Bindu Panapalli spent a year and a half just trying to live as she underwent treatment for ovarian cancer in 2016 and early 2017.
Now, she’s back to trying to live normally, and part of that process is resuming regular exercise.
On Friday, she walked the Walt Disney World 10K as part of Team Cigna.
Panapalli still is not able to run much, but even walking a 10K is more than seemed possible when she finished the three surgeries and eight rounds of chemotherapy that it took to shut down the cancer.
“I could barely walk a half-mile because of the pain,” Panapalli said.
Always an active person, she remembers thinking about the annual Monument Avenue 10K during one of her many hospitalizations.
“I thought, ‘I want to do that kind of thing again,’” she told me recently.
But it wasn’t easy to jump back into physical activity. She suffered neuropathy, which resulted in bodily pain, numbness in the legs, weakness and fatigue.
Her husband, a marathon runner, helped her set up goals, and together they tracked her progress from a 22-minute mile down to an 18-minute mile, then to a 16-minute mile.
Even though she had just finished a round of chemo, she walked in the 2017 Monument Avenue 10K.
“My doctor said it was OK, as long as I felt like I could do it,” she said.
From there, her vocational coach through Cigna’s long-term disability program encouraged a continued dedication to activity, applauding her progress every time she was able to log 10,000 steps in a day.
“She coached me … to get my life back,” Panapalli said.
That same vocational coach entered Panapalli to be chosen to participate in the Disney 10K this weekend with the help of Achilles International, a nonprofit organization that works with people with disabilities to participate in athletic events.
“That was motivation for me,” she said.
Her participation is being sponsored by Cigna, which often partners with Achilles for physical training instruction.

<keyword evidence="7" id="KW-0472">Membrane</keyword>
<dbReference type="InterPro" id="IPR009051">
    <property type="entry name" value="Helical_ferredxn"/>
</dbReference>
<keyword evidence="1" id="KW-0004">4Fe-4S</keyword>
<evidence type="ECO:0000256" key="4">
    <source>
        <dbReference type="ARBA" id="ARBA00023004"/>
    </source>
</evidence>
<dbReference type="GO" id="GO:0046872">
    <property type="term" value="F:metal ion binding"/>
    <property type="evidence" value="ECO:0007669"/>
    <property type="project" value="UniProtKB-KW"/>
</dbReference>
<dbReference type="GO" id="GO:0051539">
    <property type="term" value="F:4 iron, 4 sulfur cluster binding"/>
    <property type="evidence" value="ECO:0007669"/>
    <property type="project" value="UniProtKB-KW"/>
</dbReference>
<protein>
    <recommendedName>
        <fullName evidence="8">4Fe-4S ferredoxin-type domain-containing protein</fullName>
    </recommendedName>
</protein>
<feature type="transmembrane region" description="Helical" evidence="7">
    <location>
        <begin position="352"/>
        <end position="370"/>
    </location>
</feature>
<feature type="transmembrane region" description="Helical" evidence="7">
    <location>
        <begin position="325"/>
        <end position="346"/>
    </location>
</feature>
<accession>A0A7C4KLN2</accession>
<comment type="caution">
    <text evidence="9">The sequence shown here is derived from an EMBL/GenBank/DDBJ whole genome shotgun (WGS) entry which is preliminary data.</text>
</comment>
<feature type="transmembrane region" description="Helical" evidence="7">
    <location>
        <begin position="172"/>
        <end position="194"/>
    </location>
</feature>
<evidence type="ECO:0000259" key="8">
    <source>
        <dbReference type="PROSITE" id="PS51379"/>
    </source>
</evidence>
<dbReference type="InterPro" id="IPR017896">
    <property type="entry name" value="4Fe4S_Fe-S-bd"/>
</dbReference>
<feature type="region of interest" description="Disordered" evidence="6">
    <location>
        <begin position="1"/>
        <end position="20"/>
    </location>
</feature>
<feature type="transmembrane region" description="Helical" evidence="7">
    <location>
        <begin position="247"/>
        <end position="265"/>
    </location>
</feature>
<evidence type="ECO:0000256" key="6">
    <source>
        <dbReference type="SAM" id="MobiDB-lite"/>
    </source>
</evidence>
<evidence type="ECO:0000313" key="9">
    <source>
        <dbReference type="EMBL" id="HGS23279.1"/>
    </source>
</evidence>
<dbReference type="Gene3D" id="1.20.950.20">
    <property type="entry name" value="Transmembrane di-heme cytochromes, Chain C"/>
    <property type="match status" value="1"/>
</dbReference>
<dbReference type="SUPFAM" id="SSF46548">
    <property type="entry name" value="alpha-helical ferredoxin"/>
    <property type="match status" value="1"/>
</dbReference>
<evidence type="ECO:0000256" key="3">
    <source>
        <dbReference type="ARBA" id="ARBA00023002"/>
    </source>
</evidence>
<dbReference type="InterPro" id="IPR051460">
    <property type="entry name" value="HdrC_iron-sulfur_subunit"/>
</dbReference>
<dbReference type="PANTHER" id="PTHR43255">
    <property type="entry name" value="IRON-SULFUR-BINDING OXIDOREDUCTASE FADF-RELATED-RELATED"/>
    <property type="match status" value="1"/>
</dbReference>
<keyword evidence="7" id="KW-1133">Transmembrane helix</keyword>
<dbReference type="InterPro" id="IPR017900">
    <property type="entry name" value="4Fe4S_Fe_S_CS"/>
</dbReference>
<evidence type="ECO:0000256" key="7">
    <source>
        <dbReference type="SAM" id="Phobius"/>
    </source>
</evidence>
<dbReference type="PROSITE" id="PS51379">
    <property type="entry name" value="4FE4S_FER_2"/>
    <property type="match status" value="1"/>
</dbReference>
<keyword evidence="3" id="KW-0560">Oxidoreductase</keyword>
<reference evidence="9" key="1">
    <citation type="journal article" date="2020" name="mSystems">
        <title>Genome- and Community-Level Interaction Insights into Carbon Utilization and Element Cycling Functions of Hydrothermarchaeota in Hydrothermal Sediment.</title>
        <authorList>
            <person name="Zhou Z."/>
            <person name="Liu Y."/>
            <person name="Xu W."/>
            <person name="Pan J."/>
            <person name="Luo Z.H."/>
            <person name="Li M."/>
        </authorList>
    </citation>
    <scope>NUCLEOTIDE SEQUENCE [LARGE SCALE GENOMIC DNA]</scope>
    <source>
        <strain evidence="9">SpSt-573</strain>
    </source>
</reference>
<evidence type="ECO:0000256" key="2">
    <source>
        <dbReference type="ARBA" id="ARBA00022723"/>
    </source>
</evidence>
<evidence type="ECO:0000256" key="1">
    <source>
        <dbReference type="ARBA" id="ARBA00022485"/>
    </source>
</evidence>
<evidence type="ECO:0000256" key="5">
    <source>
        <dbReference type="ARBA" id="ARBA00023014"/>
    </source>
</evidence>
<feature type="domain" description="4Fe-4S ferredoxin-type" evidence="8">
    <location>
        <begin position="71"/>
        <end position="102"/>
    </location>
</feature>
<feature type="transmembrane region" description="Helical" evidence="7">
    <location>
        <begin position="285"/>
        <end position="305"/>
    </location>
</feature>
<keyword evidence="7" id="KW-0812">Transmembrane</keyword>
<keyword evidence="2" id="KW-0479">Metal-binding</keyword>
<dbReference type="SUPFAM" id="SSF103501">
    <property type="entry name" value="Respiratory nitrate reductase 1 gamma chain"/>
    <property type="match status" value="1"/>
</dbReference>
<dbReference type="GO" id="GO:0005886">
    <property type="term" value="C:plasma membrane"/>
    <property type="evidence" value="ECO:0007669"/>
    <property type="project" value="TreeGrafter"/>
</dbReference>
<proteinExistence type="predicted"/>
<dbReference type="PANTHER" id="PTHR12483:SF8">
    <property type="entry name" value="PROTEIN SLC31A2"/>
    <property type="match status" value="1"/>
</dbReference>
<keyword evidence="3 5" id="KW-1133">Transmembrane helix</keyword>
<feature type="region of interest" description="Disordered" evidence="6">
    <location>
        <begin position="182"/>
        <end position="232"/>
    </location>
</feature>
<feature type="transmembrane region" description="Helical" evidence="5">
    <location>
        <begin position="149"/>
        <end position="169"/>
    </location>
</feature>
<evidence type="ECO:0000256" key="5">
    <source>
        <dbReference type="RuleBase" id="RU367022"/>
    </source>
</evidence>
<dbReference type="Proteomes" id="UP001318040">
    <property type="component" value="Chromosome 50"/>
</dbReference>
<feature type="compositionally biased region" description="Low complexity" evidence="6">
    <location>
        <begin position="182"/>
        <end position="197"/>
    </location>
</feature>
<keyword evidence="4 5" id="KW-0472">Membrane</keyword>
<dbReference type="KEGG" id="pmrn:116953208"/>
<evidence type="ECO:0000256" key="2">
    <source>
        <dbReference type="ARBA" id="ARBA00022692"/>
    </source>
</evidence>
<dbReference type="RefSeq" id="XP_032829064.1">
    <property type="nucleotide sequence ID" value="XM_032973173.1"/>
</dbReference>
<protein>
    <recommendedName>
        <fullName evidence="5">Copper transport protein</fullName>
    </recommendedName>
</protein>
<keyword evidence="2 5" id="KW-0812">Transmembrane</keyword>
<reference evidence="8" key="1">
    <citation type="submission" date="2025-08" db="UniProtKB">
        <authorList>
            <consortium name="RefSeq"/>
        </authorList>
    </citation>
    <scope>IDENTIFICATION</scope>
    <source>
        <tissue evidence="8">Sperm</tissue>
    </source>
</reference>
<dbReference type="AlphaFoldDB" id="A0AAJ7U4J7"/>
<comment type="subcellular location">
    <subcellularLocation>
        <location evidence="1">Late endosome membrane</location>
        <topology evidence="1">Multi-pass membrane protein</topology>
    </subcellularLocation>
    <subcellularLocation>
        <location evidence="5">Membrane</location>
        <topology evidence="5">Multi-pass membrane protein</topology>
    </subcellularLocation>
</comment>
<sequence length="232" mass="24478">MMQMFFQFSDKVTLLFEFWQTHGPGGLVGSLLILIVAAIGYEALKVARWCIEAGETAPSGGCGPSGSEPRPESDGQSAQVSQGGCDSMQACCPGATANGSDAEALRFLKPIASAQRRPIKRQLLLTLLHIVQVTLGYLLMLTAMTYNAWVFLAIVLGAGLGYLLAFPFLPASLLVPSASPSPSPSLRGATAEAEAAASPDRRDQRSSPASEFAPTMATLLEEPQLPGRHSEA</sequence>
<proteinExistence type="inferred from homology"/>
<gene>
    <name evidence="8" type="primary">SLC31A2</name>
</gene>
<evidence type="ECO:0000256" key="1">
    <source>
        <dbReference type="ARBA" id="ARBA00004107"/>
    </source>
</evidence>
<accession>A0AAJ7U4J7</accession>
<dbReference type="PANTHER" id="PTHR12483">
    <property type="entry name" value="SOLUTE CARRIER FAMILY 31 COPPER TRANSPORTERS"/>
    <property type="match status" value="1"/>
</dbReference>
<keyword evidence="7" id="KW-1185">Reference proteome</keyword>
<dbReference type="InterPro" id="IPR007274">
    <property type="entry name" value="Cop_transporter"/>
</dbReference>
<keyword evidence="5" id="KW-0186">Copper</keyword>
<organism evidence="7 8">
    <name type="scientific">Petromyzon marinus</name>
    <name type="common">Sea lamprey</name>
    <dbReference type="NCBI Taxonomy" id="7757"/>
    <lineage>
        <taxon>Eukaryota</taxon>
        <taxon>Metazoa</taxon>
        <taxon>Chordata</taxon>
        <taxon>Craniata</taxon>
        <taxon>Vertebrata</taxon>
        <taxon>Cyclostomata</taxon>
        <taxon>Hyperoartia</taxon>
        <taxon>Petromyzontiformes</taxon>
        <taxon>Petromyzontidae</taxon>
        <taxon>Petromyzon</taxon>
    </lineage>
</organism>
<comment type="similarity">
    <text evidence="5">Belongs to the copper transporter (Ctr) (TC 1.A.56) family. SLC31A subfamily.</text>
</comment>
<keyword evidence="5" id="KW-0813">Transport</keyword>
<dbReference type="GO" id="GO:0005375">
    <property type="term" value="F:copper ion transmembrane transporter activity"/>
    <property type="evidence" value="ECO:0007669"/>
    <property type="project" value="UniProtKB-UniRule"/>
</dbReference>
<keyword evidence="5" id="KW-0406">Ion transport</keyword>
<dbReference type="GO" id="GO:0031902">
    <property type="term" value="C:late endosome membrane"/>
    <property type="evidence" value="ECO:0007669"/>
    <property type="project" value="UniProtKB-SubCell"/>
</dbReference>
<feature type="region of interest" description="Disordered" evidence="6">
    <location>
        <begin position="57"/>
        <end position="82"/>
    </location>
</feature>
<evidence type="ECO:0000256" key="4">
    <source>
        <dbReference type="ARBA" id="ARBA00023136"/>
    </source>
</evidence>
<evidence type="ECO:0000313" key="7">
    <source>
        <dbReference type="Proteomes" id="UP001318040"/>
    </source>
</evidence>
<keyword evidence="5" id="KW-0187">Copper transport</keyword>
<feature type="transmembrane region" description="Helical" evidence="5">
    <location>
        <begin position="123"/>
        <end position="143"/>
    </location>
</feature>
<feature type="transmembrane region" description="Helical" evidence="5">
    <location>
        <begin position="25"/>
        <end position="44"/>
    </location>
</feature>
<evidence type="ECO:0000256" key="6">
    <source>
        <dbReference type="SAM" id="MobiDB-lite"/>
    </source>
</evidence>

Ryan Bruce, a manager in Cigna’s vocational coaching department, said physical accomplishments play a big role in restoring confidence when people have had major health setbacks.
“Who they are now might be very different than who they were before,” Bruce said.
One step in preparing for re-entry into the workforce is feeling good about personal accomplishments and the prospects for the future, he said. That’s why Cigna has sent people to about 35 races — 10Ks, half marathons, and the like — since it started doing vocational coaching in 2012.
For people like Panapalli, it’s a “capstone” to their hard work, Bruce said.
“She has worked really hard to get here,” Bruce said. And she will be helpful in sharing her experiences with other cancer survivors, “letting them know what’s possible, through the eyes of someone who’s done it,” Bruce said.
It’s safe to say that Panapalli is not your typical cancer survivor. A career scientist with a background in biochemistry, she is now part of a clinical trial studying the effects of diet and exercise on ovarian cancer recurrence.
She’s also volunteering at Massey Cancer Center, and is considering moving into a patient advocacy role.
“With ovarian cancer, it’s very easy to miss the symptoms,” Panapalli said. “I am helping people by talking to them about that.”
Also, she continues to push herself when it comes to exercise.
What motivates her to keep putting one foot in front of the other?
“The feeling that I want to get back to my normal life,” she said.